All some people want for Christmas is for their teeth to stop hurting. The Community Dental Access Centre has been helping people of all ages with emergency dental care for several years and the clinic has been seeing patients since the end of September, working through a waiting list that at one time had more than 500 people who needed help with some or all of the cost of dental care.
The Dental Access Program started in 2002 with a small group of concerned dental health professionals, including Laine Lowe and Dominique Bedard, as well as other community members, to help people in urgent need of dental care. By 2006, the committee realized that there was a need for a broader range of services, including preventive care for children and adults. The centre works with the Integrated Advisory Committee representing other community agencies which make their clients aware of the services.
“There are so many people who don’t get the opportunity to get dental care. The mouth is just as important as any other part of the body,” said Sue Lighthall, a dental hygienist who volunteers at the clinic.
The clinic also has one staff dentist, Dr. Cindy Gammie Hansen, and several dentists and hygienists who volunteer, as well as volunteers who help with the administrative work. The board of directors is made up of volunteers.
Much of the equipment, supplies and labour and computer software to get the space set up as a dental office was donated.
“People have been so appreciative of what we do. They say things like, ‘You don’t know what this means to me.’ Everyone is so thankful,” said executive director Terri Jones.
The clinic is presently open only two days a week but there are hopes that with more volunteer dentists and more procedures done, there will be more funding and more people can be helped. The clinic is funded by grants, donations, by clients’ insurance, if any, and by whatever they are able to pay themselves.
From March 2011 to April 2012, the Community Dental Access Centre served 136 clients for a total value of service of just over $100,000. Of this amount, 35 per cent was pro bono work by dentists, 26 per cent was paid by the centre, 24 per cent was paid by insurance, and 15 per cent was paid by the clients. These percentages will likely change as treatment is now being done at the clinic.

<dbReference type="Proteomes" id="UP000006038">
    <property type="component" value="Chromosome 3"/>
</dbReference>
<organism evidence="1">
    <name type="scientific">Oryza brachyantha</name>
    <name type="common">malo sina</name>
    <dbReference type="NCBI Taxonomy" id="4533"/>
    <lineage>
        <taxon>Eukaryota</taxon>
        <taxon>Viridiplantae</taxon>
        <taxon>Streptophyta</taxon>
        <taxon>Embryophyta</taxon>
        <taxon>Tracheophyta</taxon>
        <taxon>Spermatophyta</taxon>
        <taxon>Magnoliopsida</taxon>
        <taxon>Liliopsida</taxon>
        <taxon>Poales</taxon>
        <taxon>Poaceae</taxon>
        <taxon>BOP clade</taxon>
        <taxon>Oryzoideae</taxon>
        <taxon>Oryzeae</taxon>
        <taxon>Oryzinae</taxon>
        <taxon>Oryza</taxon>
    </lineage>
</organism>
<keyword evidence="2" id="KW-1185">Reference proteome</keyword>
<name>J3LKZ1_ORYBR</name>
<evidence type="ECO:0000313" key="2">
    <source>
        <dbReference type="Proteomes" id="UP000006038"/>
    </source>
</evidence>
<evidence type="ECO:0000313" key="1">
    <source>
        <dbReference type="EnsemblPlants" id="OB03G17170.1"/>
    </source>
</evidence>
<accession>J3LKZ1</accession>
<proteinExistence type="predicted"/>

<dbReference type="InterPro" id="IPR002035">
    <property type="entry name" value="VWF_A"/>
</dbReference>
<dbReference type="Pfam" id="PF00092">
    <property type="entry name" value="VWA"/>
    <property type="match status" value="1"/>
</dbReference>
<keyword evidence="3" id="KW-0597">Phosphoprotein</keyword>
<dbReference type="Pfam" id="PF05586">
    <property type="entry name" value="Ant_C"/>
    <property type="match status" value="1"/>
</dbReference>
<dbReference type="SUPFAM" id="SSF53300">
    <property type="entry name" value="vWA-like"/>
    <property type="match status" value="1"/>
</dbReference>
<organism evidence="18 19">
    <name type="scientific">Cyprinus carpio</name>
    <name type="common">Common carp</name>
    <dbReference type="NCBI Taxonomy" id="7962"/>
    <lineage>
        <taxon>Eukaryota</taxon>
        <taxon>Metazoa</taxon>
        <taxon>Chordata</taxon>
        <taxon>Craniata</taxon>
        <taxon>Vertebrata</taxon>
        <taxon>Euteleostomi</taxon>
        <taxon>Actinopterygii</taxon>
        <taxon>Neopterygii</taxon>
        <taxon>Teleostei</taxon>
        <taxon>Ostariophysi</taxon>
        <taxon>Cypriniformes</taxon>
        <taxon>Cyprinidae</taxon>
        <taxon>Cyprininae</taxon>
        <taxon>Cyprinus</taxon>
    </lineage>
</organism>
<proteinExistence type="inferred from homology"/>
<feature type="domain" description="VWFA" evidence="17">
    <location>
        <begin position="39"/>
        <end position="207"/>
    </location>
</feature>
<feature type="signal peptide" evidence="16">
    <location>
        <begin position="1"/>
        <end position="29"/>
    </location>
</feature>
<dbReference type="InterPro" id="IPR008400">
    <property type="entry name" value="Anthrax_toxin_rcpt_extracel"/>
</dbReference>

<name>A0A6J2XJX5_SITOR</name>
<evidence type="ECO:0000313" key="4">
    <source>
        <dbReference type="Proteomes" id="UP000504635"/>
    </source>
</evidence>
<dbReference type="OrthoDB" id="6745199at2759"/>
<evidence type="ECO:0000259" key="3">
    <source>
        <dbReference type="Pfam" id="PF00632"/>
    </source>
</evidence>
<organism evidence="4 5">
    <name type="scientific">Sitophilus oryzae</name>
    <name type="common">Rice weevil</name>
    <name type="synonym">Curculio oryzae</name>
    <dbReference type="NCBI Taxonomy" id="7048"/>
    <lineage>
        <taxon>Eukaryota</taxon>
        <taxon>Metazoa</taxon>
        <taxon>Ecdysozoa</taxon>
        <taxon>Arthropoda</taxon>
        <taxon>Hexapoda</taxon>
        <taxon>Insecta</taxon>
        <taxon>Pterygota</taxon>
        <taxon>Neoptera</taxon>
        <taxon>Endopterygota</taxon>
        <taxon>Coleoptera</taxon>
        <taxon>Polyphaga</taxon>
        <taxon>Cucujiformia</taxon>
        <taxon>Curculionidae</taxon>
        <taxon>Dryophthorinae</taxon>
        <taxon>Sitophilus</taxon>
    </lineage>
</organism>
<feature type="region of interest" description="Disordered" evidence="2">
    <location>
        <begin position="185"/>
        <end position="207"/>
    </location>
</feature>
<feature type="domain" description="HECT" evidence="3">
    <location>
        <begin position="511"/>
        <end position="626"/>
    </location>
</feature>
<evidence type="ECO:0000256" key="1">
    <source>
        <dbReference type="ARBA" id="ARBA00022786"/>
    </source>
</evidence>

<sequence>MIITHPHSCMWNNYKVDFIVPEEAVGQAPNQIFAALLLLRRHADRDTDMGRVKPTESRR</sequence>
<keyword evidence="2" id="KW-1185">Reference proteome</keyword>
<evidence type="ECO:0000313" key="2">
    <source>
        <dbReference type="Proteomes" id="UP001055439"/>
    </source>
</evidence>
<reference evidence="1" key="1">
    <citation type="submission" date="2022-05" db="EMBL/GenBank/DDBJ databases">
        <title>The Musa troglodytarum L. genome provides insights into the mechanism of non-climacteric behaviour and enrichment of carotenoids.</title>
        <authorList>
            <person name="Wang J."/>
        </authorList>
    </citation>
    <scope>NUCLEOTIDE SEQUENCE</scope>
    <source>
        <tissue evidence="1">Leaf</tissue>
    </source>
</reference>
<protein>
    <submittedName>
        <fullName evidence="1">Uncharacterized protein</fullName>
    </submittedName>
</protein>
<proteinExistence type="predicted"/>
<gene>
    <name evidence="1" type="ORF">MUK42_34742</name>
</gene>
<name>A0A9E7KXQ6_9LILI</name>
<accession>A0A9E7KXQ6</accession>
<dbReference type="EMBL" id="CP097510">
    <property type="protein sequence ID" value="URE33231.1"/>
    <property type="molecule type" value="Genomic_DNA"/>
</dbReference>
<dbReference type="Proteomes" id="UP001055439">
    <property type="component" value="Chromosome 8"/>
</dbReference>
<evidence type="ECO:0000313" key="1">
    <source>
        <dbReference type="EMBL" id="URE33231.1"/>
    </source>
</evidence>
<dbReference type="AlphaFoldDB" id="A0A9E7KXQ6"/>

The Angel Fund is for people who cannot afford even the reduced rates but need emergency care and treatment. This is separate from clinic operational funds and donations are always appreciated. People are encouraged to give their time, talents or monetary donations to the program by contributing to operational funds, the Angel Fund, or volunteering.
“Our services are not free but greatly reduced, depending on income level, so that we can help as many people as possible with the resources we have. We will become as self sufficient as possible,” said Jones. She said the board members know what it is like to need dental care, with some either having been very sick after not having an infection cared for or knowing someone who has had serious health effects from lack of dental care.
“I think there are many people who don’t understand the need and how serious it is to leave dental care unattended. Dental infections can affect the heart and pancreas and all other parts of the body. We want people to get help before things get dangerous,” said Jones.
Community Dental Access Centre services include preventive and restorative care, hygiene treatment, urgent care treatment, denture/partial program, and cancer screening. Programs include the Tobacco Cessation Program, the Small Smiles Program (one to two years with the first dental check- up free), and the Kidz Cavity Prevention Club (ages two to 12 years). For more information, call 778-475-7779 or e-mail info@CDACentre.ca.
The community can help by dropping by for the Christmas Sale and Loonie Drive Dec. 15 from 10 a.m. to 2 p.m. at the centre at 3107 C- 31st Ave (one block west of the bus station). Donations can be made online at www.communitydentalaccess.ca.